Whether you’re trying to get your Christmas cactus to bloom in time for the holidays, or you’re just wondering how to get your blooms to bloom when they seem to be gone, here’s expert advice.
Typically, Christmas cactus, also known as Thanksgiving cactus or holiday cactus, blooms from November to January, but if you know how to grow a Christmas cactus, you’ll also know that whether it blooms again depends on proper room temperature and light levels. Can you “force” a plant to bloom again?
Below we’ve compiled our top tips for watering, lighting, and optimal temperatures so you can enjoy Christmas cactus blooms again.
How to Make a Christmas Cactus Bloom
Proper lighting conditions – a week with short days and long nights. In a typical northern hemisphere winter, there are about 8 hours of daylight and 16 hours of darkness. Put it on a windowsill in a room that’s rarely used, because even artificial light can mess it up.
Proper room temperature – Christmas cactus like cool temperatures, no higher than 18°C.
Bloom & Wild plant expert Keira Kay explains how to get a Christmas cactus to bloom: “For a second bloom, you need to reduce the amount of light it receives each day and make sure it’s kept in the dark for 12-14 hours.” In a cool room at –12 °C.
Rachel Martin of Patch Plants adds: “Christmas cacti like cooler temperatures and bloom more when the temperature drops below around 20°C (68°F). So keep them away from radiators.”
Correct Watering Rates – “You also need to water less and be careful to only water the top inches and only water again when it feels dry to the touch. This change in conditions forces the plants into a dormant period -” This is essential for the growth of new flowers in spring. ”
The Right Way to Fertilize – It’s important to know when to fertilize your Christmas cactus: The quick answer is to fertilize during the spring to fall growing season.
If you’ve done all this, your Christmas cactus should be blooming again.
When Do Christmas Cactus Usually Bloom?
Christmas cacti are winter bloomers, blooming from November to January.
Christmas cacti usually bloom only once, but you can encourage your plants to bloom again in the spring with the right conditions, such as short days and long nights and cool room temperatures.
How long does it take for a Christmas cactus to bloom again?
Keira Kay, plant expert at Bloom & Wild, said: “It takes six to eight weeks for the buds to appear and another eight to 12 weeks for the blooms to bloom.”
“Each bloom should last five to seven days, while the plant itself can take three to six weeks to bloom.”
Why is my Christmas cactus blooming but not sprouting?
Reasons for a Christmas cactus to bloom but not sprout include: the room is too hot, too cold, or well ventilated; too much moisture; and too many buds.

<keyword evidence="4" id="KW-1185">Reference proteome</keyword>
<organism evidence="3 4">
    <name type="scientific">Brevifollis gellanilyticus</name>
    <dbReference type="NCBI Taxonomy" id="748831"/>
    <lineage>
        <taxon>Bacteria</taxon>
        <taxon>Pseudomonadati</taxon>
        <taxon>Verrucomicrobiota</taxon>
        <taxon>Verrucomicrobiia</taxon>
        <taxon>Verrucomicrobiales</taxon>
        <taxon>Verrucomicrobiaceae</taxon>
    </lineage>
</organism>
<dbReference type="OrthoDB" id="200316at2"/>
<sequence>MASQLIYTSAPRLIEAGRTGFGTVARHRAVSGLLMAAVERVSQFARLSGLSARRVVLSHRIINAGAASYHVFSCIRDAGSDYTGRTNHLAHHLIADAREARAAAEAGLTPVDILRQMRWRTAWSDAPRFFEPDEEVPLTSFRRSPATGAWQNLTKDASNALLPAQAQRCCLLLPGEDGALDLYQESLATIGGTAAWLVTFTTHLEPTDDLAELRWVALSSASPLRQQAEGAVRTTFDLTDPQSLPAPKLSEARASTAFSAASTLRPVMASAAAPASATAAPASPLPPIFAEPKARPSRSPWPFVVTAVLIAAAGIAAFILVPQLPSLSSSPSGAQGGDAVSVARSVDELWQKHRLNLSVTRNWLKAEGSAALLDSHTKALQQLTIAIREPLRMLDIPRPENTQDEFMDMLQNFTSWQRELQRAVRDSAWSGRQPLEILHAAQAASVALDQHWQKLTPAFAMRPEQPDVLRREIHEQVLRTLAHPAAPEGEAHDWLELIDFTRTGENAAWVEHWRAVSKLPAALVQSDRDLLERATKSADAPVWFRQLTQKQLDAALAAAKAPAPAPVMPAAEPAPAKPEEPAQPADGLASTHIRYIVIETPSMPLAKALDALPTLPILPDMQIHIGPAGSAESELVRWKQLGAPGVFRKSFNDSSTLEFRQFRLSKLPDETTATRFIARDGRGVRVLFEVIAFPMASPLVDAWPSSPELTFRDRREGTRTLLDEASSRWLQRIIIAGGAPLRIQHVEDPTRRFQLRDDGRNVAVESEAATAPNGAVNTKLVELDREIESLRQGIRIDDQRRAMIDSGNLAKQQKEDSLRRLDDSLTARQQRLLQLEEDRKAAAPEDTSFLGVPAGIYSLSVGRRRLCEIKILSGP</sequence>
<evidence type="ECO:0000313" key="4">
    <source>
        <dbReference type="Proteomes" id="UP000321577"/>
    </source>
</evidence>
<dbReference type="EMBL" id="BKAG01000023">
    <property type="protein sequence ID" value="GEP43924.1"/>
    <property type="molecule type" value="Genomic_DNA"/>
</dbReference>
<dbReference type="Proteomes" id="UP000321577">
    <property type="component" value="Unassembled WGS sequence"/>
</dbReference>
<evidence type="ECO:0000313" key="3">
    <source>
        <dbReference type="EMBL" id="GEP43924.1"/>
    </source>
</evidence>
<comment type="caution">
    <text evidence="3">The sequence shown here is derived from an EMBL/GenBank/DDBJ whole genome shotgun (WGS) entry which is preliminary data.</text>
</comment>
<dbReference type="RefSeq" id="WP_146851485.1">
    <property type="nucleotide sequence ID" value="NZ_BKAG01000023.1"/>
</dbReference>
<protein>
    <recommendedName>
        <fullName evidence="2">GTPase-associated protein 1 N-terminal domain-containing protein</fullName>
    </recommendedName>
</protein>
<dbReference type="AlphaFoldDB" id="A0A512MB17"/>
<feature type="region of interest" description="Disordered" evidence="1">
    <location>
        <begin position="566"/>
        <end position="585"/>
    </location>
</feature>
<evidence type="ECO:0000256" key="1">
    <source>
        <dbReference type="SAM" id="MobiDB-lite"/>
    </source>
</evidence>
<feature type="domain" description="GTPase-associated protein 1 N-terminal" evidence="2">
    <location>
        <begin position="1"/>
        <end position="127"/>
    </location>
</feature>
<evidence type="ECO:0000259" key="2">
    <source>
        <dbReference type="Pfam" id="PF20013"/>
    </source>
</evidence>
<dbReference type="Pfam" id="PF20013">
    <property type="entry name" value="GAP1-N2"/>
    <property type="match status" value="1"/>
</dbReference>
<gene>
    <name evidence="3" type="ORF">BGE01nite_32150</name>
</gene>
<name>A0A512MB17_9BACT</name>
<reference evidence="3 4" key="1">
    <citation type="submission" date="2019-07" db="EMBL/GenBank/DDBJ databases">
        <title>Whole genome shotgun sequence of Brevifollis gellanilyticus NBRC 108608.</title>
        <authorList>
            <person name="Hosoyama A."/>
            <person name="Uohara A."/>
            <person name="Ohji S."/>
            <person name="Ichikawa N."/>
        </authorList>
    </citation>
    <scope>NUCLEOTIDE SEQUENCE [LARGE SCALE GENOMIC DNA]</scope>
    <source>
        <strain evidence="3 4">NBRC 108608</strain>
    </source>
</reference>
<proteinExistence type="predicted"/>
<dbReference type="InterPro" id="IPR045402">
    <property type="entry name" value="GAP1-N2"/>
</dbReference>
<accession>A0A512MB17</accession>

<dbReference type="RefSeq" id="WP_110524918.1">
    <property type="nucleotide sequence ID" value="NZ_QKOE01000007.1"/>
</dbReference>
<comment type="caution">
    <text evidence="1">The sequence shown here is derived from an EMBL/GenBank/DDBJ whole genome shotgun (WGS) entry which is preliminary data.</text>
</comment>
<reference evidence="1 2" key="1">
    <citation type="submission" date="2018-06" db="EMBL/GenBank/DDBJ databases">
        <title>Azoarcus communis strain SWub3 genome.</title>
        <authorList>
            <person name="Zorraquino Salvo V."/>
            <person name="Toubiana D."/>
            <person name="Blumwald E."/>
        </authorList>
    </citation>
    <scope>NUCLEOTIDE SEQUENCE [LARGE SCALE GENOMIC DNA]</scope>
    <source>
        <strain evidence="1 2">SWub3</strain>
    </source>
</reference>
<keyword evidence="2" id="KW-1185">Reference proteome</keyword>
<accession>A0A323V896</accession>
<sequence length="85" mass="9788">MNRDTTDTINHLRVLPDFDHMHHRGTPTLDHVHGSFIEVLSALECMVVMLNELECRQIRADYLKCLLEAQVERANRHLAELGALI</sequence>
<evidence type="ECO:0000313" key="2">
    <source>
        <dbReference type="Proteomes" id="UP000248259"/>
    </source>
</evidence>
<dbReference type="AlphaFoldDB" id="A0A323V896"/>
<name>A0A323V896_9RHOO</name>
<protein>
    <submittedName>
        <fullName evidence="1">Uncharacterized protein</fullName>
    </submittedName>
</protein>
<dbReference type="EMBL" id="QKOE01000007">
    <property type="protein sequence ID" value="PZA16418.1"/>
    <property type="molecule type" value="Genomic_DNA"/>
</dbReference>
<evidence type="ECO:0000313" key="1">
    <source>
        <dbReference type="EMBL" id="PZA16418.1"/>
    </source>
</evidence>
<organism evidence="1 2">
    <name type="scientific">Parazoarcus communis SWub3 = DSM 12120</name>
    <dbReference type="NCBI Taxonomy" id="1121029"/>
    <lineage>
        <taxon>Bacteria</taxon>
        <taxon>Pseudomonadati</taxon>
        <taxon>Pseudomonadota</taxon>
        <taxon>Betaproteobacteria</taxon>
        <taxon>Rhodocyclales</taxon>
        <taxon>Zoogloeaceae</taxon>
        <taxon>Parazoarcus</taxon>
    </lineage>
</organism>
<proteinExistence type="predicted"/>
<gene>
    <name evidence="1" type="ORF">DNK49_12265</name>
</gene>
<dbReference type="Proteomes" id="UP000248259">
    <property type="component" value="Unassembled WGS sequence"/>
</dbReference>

Root rot may occur if the Christmas cactus is grown in moist soil. Ideally, let the top inch of soil dry out before watering again—and make sure the pot drains well. Otherwise, you should consider replanting your Christmas cactus into a more suitable container.
In terms of room temperature, secondary sprouting requires a cooler room than primary sprouting – 10-12°C for secondary sprouting; 15 to 21°C (60–70°F) for primary sprouting.
If the plant is too full, consider pruning – removing older stems at the base. You can propagate Christmas cacti, so this is a great opportunity.
Some Reasons Why Isn’t Your Blooming
1. The weather is too Warm
Christmas cacti need to experience a drop in temperature to let the plant know it’s time to bloom. If your plant is in the warmest part of your home, near a south-facing window, try placing it next to a north-facing window or near a door. Cool air coming from an open and closed door should be a sign that winter is coming.
2. You gave it much love all summer
Until I started my gardening blog, I never understood how much people love watering their plants. While your Christmas cactus may need a glass of water every week or two, it can get through the summer if neglected. It sounds counterintuitive, but the plant actually needs a period of near-dryness before it can signal to start blooming in winter.
Blessed are the lazy drinkers! Finally there’s a plant that won’t die even if you forget about it for a month.
3.No need to be repot
Christmas cactus actually like to be rooted. who knows
Wait until the plant is 3-4 years old or the roots start to grow through the drainage holes before repotting, and choose a pot that is only slightly larger than the current pot. Finally, make sure to use a high-quality potting soil made specifically for succulents.
4.It’s not actually a christmas cactus
Did you know that there are actually three different types of cacti that look like Christmas cacti? There are Thanksgiving Cactus, Christmas Cactus, and Easter Cactus. If you’ve tried everything in this article and still haven’t bloomed, you may just have a different cactus than you first imagined.
Credit: Home Gardening